Despite recent optimism from the management of Macy’s Inc. and J.C. Penney Co. Inc., rumblings in the market from analysts — and even a few retailers — suggest a retail environment that will continue to struggle.
But there are opportunities as a new real estate report released today suggests shifts in the retail sector will result in higher transactions volumes in the second half.
For now, retailers face a consumer who seems to shop for fashion apparel only when it is drastically reduced, if at all. When she shops, it continues to be at off-price brands such as TJX Cos. and Ross Stores Inc., which is why many department stores are rolling out these formats. Moreover, sales continue to shift online, with Amazon gaining market share each month.
Shoppers are in a permanent state of frugality, and the impact is taking a toll on retail profits. For mall-based operators in particular, the outlook appears dim. Moreover, a decades-in-the-making retail store bubble may not be popping, but it is slowly deflating.
“For Macy’s and other department stores, the share of market has gone from 10 percent in the Eighties to barely 1.7 percent now, and they can’t react quickly enough as the ground shifts under them, because of their installed base — whether owned or 25-year anchor leases,” explained Craig Johnson, president of Customer Growth Partners. “Unlike their inline specialty store mall co-tenants with a few months left on a five-year lease, they can’t just leave the keys in the mailbox and walk away, so they are having a hard time balancing capacity with the shrinking demand.”
Johnson said “other parts of the retail sector are also over capacity, but lease-centric chains can rebalance supply and demand easier, either with lease expiries, or Chapter 11 if they have too many leases with too many years on them.”
On a call with investors last week, Urban Outfitters chairman and chief executive officer Richard Hayne noted that the “retail industry is going through a rather painful period of rationalization. Rarely have I read so many negative articles about our industry. Unlike much of what has been written, I don’t believe the customer is the problem; I think our customer is in relatively good shape.”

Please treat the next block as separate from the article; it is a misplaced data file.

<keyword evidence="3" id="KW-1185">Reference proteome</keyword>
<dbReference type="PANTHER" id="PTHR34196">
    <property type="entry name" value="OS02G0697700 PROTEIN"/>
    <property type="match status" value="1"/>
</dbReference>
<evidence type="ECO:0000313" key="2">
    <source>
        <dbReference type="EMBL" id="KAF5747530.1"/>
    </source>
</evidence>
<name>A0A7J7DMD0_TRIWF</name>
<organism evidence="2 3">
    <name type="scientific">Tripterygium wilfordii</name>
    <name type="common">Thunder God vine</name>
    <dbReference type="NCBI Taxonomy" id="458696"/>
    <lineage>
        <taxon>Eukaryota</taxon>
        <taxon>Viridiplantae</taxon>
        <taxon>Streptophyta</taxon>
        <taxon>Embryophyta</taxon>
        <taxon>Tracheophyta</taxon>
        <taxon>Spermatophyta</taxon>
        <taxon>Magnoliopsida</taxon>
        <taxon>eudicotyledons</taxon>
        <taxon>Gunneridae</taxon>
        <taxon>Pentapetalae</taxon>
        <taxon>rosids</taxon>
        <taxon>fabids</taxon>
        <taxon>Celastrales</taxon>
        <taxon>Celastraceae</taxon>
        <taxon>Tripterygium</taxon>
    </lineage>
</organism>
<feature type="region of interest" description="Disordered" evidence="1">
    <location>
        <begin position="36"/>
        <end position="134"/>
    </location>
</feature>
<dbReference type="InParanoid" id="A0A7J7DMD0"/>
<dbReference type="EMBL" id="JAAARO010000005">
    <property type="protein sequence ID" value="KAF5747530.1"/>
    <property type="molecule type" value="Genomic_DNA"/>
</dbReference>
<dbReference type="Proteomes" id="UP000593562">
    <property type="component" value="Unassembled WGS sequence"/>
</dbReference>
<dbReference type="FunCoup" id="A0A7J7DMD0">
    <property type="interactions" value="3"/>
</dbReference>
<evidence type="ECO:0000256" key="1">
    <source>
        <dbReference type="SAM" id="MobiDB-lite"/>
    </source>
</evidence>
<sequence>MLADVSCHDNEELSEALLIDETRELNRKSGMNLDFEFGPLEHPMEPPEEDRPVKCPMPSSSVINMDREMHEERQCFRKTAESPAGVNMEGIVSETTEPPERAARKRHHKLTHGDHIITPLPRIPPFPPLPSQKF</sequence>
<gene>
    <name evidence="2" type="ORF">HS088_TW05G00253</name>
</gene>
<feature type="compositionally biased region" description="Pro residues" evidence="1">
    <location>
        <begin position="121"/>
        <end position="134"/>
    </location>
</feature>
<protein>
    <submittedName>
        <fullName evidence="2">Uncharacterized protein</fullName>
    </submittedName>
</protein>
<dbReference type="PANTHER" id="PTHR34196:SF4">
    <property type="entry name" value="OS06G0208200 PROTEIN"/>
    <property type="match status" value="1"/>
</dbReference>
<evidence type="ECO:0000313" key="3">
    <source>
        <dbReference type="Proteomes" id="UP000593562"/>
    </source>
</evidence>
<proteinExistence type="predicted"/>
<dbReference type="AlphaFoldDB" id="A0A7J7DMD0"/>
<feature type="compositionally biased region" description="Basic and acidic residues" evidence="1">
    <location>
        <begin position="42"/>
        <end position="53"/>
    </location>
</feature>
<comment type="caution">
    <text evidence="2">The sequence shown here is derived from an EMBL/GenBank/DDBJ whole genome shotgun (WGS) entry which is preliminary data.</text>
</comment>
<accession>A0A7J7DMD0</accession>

Hayne said the real culprit is the inventory of stores, especially in the U.S., which he said was “overstored and overstocked.”
“We have approximately 10 times more retail space per capita than our European counterparts, and more direct-to-consumer choices, too,” the ceo added.
The “direct-to-consumer choices” include online sites from brands as well as pure-play e-commerce retailers. And then there’s the “Amazon effect,” which has changed the retail landscape.
In her most recent research note, Jharonne Martis of Thomson Reuters, noted that if April retail sales came in “stronger than expected…where are shoppers spending their money?”
“According to the Commerce Department, they are heading for the auto showrooms despite gasoline price gains going into the Memorial Day weekend,” she said. “Online sales are also taking a bigger piece of the pie, confirming that retailers should be concerned about competition from Amazon.”
Still, there is opportunity in the market. In JLL’s just-released U.S. Investment Outlook report, the retail real estate sector “will have strong 2016 after slow start.” The firm said the transactions and growth will shift toward secondary markets.
“Despite the economy’s ups and downs, retail transaction volumes were strong in secondary markets where population and job growth continued to fuel demand in the first quarter of 2016,” JLL said in its report adding that the retail sector “will likely not see as much volatility as the year progresses while these burgeoning markets and new supply open opportunities for capital that remained dormant in the beginning of the year.”
Dave Monahan, managing director at JLL, said the U.S. “economy experienced volatility in the beginning of this year, and the retail sector reacted in line with trends seen in the country’s macroeconomic environment.”
“But on the whole, we expect volumes to remain healthy as investment flows adjust to changing dynamics in gateway and secondary markets,” Monahan added.